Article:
I feel like a complainer.
Just recently, I wrote about what I thought was one of the top fears that airline passengers have these days, given that airline travel is thankfully safer than most other modes of travel.
The fear I came up with was fear of being stuck on an airplane that gets stuck on the tarmac. You hear about these horror stories. Just last week, the federal government fined American Airlines and Delta Air Lines for letting it happen: passengers stuck for hours.
As bad as that is however, I recognize that being delayed for hours is truly a first world problem. Or maybe an American problem.
Worse things happen to people in other parts of the world. Oh, they complain about it often enough, and justifiably so. But then, they roll with it. Maybe they sue, I don't always know.
Case in point: the Air India passenger who tweeted that he found a dead cockroach in his airline meal last month. Better than a live cockroach, I suppose.
But now, a Singapore Airlines passenger may have one-upped the Air India passenger.
Bradley Button, flying from Melbourne, Australia to Wellington, New Zealand, claims he bit into a rice dish he'd been served, only to chomp down on a human tooth.
Not his own, mind you. That would be a different story.
"I threw my guts up," Button told media in Australia. "For the rest of the flight I was not well, just the idea of having someone else's body part in my food is not nice."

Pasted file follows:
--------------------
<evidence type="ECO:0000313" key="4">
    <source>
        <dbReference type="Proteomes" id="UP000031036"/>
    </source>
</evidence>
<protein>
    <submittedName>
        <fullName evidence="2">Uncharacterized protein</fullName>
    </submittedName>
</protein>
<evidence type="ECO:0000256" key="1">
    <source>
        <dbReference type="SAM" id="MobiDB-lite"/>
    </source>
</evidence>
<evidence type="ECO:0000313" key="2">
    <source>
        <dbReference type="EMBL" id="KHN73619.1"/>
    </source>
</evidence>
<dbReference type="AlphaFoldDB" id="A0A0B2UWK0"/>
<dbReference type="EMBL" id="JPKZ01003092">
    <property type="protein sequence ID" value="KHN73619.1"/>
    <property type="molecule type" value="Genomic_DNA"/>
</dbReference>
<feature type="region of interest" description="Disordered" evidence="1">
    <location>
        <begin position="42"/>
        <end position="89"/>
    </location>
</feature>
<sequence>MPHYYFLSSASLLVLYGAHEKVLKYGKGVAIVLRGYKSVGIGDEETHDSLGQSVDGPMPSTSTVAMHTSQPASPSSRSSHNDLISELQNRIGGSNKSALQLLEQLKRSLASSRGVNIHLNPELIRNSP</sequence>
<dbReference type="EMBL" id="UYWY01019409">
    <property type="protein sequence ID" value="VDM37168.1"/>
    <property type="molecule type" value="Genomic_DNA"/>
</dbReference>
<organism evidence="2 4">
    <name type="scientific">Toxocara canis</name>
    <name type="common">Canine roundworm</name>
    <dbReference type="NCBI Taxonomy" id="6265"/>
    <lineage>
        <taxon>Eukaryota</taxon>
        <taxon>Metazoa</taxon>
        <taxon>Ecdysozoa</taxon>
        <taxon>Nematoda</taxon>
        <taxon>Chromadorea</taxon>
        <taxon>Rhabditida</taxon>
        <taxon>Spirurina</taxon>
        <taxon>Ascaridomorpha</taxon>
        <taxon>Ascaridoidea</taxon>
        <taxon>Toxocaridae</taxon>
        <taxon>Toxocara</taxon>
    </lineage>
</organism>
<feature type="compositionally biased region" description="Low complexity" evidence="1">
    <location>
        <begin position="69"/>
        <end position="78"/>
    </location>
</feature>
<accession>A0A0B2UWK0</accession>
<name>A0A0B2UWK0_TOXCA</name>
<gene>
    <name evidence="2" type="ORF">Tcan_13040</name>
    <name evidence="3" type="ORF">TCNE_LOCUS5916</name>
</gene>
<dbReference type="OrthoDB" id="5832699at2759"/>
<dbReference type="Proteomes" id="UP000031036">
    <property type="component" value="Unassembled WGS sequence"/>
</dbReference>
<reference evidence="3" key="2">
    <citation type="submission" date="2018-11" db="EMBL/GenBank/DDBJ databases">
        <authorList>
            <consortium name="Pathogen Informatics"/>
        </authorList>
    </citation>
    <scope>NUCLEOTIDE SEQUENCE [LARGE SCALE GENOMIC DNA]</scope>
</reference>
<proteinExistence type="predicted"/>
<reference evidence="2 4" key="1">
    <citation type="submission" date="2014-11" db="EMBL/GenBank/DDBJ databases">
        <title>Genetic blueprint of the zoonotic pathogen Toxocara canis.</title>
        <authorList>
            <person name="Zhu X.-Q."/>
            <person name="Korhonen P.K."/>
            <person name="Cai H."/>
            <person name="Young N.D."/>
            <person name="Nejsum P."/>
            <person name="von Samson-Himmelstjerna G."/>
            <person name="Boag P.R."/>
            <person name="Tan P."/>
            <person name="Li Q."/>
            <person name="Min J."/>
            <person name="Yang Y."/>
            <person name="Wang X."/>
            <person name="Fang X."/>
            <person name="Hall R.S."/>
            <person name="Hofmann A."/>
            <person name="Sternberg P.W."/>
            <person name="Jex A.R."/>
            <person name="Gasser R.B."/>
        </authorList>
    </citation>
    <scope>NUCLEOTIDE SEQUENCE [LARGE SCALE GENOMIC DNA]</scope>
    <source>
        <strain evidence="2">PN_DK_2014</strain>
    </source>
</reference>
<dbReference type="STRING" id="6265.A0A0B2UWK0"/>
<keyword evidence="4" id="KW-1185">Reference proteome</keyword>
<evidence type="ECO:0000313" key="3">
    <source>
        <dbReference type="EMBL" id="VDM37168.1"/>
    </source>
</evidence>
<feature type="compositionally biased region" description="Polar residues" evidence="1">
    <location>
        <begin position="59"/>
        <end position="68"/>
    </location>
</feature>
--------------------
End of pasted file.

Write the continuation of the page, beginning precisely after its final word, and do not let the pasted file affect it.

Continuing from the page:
For its part, Singapore Airlines issued a statement that's kind of fun to read -- walking that line between trying to be apologetic and suggesting ever-so-slightly that they're not really sure everything is as Button portrays.
Here's the airline's statement, according to The Independent newspaper:
"We sincerely apologise to the customer for this negative experience and for the inconvenience this has caused. We are currently investigating this incident and have sent the object for analysis. Once the results of the analysis are known we will determine what the most appropriate course of action to take is."
Let's give the passenger the benefit of the doubt, at least. It's a truly bizarre and rather disgusting experience that he describes.
You'd have to wonder if there's a airline food service worker somewhere who lost a tooth, and can't figure out what happened to it, for example.
As I wrote last month after reporting on the cockroach incident, for all our complaints about the airlines here in the U.S., I don't recall anyone ever finding a cockroach -- or now a tooth -- in their food.
In fact, you might well read these kinds of stories and find yourself grateful for Delta, United, American and Southwest Airlines.
Heck, Southwest Airlines doesn't even serve meals. Come to think of it, maybe they're the ones with the right idea.